Urban Studies China Strategy

This Spring, Urban Studies published a Virtual Special Issue, edited by Shenjing He and Junxi Qian, entitled ‘From an emerging market to a multifaceted urban society: Urban China studies’. This issue recognised the engagement of scholars, from multiple disciplines, within this journal and across the broader field of urban studies, in the interrogation of the dramatic urban revolution underway in China arising as a consequence of the economic reform since the 1970s. It plotted the broad span of advance across four well-established themes: globalisation and the making of global cities; land and housing development; urban poverty and socio-spatial inequality; and rural migrants and their urban experiences. Significantly, it also moved to highlight three emerging areas of investigation in need of further enhancement, namely: urban fragmentation, enclaves and public space; consumption, middle class aestheticisation and urban culture; and the right to the city and urban activism. Such an issue, of course, cannot hope to capture the entirety of discourse on urban China to date, nor identify the full spectrum of future routes to advance. It does at least, however, recognise the importance of urban China studies globally, whilst also encouraging further engagement in the analysis of the challenges wrought by the speed and scale of urban transformation in urban China.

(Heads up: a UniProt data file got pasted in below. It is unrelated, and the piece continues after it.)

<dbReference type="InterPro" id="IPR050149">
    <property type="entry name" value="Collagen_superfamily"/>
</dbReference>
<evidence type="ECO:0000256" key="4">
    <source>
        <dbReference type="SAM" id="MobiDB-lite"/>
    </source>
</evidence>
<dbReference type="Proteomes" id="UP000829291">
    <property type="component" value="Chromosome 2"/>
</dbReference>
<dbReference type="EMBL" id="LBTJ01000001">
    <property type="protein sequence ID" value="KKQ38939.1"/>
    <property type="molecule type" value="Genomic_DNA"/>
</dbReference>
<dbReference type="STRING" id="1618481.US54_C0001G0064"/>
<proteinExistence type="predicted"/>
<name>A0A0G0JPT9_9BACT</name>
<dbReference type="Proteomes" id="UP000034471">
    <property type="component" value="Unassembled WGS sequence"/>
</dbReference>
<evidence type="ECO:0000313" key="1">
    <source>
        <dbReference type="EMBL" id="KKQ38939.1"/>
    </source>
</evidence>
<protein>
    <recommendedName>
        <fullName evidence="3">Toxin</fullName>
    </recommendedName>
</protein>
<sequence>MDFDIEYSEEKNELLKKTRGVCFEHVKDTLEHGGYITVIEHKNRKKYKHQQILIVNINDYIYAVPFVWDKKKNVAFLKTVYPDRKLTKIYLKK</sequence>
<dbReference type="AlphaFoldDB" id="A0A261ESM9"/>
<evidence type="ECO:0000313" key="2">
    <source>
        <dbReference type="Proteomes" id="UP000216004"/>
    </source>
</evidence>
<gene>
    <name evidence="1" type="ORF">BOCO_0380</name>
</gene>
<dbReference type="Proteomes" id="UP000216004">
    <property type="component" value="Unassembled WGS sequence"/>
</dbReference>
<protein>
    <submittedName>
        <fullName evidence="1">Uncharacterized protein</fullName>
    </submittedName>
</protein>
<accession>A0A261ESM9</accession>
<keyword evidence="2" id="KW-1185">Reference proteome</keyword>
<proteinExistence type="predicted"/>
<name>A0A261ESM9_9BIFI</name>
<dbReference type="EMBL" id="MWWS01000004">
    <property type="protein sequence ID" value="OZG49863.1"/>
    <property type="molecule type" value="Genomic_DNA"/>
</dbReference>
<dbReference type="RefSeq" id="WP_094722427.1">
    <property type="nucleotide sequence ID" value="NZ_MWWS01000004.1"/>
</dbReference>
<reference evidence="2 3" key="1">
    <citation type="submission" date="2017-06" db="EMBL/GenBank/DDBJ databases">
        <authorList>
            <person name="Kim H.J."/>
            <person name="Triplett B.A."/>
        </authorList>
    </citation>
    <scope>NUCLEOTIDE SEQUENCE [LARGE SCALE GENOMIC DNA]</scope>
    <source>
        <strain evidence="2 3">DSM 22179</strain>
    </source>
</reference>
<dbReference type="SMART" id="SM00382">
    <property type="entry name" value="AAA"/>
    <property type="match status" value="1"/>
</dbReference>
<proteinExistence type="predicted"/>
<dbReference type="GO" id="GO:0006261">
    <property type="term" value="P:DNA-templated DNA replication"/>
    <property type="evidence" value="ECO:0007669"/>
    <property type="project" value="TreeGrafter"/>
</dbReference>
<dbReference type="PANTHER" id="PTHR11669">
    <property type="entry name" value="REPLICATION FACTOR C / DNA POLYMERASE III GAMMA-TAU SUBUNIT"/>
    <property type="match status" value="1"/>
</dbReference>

Over recent years, the surge in interest in urban China studies has manifested itself in a phenomenal surge in submissions on this topic to the Urban Studies journal, from scholars based in China and elsewhere. To this end, and with the intention of facilitating dialogue, Urban Studies has determined to launch a new set of resources. From June of this year, Urban Studies will publish all article abstracts in Chinese. It will also provide a full translation of selected articles. Alongside these initiatives, Urban Studies will produce a range of web-based resources, in Chinese and in English. These will span guidance on writing articles with the capacity to engage in global urban studies debates and the identification of research phenomena requiring further interrogation. These resources will be built with the support of leading urban China scholars. We will also launch a unique Chinese social media campaign designed to connect scholars in China with Urban Studies content and to encourage their high-quality submission to the journal. Through time, we hope to add further resources as new opportunities to do so emerge.

Jon Bannister and Shenjing He
(on behalf of the Managing Editors)

Shenjing He introduces and discusses the future direction for Urban Studies in China

Contents

  1. Translation in Chinese

Translation in Chinese

《城市研究》的中国策略

 

今年春天,《城市研究》出版了一期由何深静和钱俊希编辑,名为“从新兴市场到包罗万象的城市社会:中国城市研究”的虚拟特刊。这期特刊回顾了发表在《城市研究》期刊内外、不同学术领域的学者对20世纪70年代以来中国经济改革所带来的方兴未艾的剧烈的城市变革,所开展的研究和讨论。特刊回顾分析了四个由来已久的学科主题的进步:全球化和全球城市的营造;土地和住房发展;城市贫困和社会空间不平等问题,以及农村移民和他们的城市经历。值得注意的是,它还强调了三个需要进一步发展的新兴研究领域,即城市碎片化、飞地和公共空间;消费、中产阶级审美和城市文化,以及城市权利和城市行动主义。当然,这期特刊未能完全涵盖至今关于中国城市问题的全部讨论,也无法指明学科未来发展的全部景象。然而,它至少指出了全球范围内中国城市研究的重要性,也鼓励学者们更深入地分析快速和大规模的中国城市变革所带来的挑战。

 

近年来,《城市研究》收到的世界各地学者关于中国城市研究的投稿显著增加,可见学术界对这一话题的兴趣剧增。有鉴于此,同时也为促进学术讨论,《城市研究》现已决定推出一系列新的学术资源。从今年六月开始,《城市研究》将提供所有文章的中文概要,及部分文章的全文翻译。同时,《城市研究》将开发一系列中英文网络资源,用以指导学者的文章写作,培养他们参与全球城市研究的讨论以及发现需进一步研究的现象的能力。中国城市研究的主要学者将为这些资源的建设提供支持。我们还将开展为中国特别打造的社交媒体,旨在让中国学者更多接触《城市研究》并鼓励他们的高质量投稿。未来,我们希望把握时机,继续引入新的学术资源。

 

Jon Bannister、何深静

(代表常务编辑委员会)

 

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